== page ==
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  • Published: July 17, 2012

A trust is a legally binding arrangement in which certain assets are transferred by one party (the Settlor) to another (the Trustee). The Trustee holds legal title to the assets. Assets held in trust are to be used for a specific purpose (such as charity) or for the benefit of persons named as the beneficiaries (which may or may not include the Settlor). Transferring assets to a trust have several benefits.

First, a trust is used for succession planning. When the owner of the assets passes away, the assets are distributed according to the terms of a trust, rather than the terms of a will. Because the Settlor no longer has legal title to the assets, this avoids the need for probate and the public record of assets created by the probate process; a trust is a way to keep such details confidential. Because assets held in trust are not included in the grantor’s estate, this method can also lead to reduced estate taxes.

Some people choose to place their assets in a trust to avoid diluting ownership through passing the asset down through several generations. For example, a family business held in a trust can benefit family members while ownership of the assets remains with the Trustee rather than partial ownership split among multiple family members in several generations.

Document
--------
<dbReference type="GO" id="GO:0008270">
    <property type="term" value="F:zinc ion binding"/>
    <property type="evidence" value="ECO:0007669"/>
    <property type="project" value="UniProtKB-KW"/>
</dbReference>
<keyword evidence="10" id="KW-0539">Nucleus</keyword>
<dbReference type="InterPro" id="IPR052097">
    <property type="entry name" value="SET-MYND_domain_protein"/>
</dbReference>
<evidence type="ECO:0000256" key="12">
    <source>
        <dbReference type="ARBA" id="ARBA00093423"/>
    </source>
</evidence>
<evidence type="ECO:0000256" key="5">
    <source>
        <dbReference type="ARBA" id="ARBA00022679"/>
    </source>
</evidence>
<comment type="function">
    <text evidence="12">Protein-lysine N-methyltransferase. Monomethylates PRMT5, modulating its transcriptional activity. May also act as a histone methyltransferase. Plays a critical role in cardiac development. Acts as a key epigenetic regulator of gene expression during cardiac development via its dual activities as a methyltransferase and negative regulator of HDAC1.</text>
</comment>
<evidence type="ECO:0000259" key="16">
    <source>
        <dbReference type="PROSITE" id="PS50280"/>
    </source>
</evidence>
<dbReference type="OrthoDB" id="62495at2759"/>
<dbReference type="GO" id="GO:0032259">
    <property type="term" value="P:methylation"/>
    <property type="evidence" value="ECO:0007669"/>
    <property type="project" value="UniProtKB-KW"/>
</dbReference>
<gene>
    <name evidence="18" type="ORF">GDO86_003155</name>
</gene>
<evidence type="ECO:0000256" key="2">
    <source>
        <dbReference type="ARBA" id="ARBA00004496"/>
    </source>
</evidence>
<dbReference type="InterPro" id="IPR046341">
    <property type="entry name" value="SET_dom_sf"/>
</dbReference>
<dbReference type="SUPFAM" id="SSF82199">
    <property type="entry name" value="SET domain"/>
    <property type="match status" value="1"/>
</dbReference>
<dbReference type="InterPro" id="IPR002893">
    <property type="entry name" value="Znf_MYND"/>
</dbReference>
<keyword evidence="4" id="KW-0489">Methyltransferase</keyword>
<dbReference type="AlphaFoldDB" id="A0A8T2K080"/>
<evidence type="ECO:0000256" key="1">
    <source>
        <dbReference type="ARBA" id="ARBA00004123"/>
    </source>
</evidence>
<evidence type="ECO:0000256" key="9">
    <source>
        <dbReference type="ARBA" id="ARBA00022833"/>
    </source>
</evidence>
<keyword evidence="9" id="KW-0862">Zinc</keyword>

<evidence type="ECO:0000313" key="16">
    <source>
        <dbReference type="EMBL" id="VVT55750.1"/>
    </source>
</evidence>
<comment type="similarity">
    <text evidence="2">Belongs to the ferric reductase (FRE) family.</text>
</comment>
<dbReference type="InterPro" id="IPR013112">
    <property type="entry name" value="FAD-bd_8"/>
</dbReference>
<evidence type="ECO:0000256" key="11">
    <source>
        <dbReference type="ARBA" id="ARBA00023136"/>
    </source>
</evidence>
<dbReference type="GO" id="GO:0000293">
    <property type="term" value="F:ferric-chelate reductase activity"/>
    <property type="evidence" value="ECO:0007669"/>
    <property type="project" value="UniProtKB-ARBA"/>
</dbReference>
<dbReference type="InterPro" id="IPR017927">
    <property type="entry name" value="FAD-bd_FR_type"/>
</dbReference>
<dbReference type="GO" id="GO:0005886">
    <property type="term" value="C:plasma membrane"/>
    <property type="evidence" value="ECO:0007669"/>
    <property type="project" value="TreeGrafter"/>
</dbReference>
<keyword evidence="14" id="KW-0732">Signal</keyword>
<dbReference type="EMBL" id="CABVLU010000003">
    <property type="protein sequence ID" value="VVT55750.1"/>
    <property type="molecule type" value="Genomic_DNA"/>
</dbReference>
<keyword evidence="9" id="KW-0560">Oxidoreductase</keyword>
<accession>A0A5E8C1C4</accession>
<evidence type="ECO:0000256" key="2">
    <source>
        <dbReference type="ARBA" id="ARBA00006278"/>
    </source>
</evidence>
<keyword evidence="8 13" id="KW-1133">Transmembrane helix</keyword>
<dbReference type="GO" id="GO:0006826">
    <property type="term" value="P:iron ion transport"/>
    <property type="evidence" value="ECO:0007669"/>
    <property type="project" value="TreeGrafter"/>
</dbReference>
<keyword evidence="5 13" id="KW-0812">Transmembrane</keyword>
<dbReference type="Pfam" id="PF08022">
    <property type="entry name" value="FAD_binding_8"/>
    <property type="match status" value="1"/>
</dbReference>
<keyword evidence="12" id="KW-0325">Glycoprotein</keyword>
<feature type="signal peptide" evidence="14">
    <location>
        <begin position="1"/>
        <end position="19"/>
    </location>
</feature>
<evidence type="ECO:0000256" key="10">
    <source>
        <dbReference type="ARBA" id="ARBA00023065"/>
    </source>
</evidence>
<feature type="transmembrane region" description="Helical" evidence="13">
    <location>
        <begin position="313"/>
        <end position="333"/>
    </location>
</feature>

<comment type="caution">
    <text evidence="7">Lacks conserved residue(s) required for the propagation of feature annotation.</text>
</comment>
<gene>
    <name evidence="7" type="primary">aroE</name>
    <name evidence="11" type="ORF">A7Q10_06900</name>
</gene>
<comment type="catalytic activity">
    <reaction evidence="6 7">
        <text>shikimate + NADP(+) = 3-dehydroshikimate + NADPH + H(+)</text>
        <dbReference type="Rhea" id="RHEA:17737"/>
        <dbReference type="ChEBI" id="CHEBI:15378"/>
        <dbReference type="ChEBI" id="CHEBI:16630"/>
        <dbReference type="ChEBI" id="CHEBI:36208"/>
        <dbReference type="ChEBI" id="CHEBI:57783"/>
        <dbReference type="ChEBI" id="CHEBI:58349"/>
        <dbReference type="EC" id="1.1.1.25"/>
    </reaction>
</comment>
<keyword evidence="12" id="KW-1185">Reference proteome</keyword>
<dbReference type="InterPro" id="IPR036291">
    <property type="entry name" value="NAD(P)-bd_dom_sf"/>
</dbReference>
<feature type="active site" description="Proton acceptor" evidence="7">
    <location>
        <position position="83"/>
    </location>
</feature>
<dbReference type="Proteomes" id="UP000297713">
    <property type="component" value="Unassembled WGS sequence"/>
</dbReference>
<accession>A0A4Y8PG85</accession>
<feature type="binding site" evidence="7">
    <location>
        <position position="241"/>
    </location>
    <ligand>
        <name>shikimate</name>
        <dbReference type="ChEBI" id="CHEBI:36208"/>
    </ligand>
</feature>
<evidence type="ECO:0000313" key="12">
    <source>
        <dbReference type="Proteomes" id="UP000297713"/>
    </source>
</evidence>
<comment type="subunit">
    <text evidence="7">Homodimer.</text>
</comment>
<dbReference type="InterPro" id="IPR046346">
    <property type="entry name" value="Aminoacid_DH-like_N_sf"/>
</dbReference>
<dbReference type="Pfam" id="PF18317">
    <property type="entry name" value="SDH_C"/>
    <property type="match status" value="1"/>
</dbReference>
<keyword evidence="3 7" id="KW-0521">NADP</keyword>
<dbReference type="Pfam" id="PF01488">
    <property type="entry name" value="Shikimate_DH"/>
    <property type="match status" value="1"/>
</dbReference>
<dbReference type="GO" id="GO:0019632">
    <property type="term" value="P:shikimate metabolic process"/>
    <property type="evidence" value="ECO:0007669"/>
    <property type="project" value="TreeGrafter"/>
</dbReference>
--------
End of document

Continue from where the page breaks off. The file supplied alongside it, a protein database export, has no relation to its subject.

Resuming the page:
Many people transfer their assets to a trust as a way to ensure that they and their assets are protected in the event of old age, mental, or physical disabilities. If you are concerned about this possibility, you may want to place your assets in a trust, with yourself named as a beneficiary and a person you trust named as Trustee. If you become incapacitated, the trustee who you have named can manage and distribute your assets, including to pay for your continuing care.

A trust can also be set up to provide for minors and young adult children who are not yet able to manage the assets themselves. The trustee manages the trust until the named beneficiary is mature enough to handle it on their own (typically when the beneficiary reaches the age of 18, although the trust can be set up so that the assets are transferred to the beneficiary at some other point in time).

While the reasons above are some of the most common reasons for setting up a trust, there are others. If you are considering transferring your assets to a trust, speak with a lawyer to determine whether a trust may be appropriate for your needs.

SG Law Group.

Call SG Law Group now for help with complex situations.
Phone: (786) 788-8756 or (786) 788-8982.

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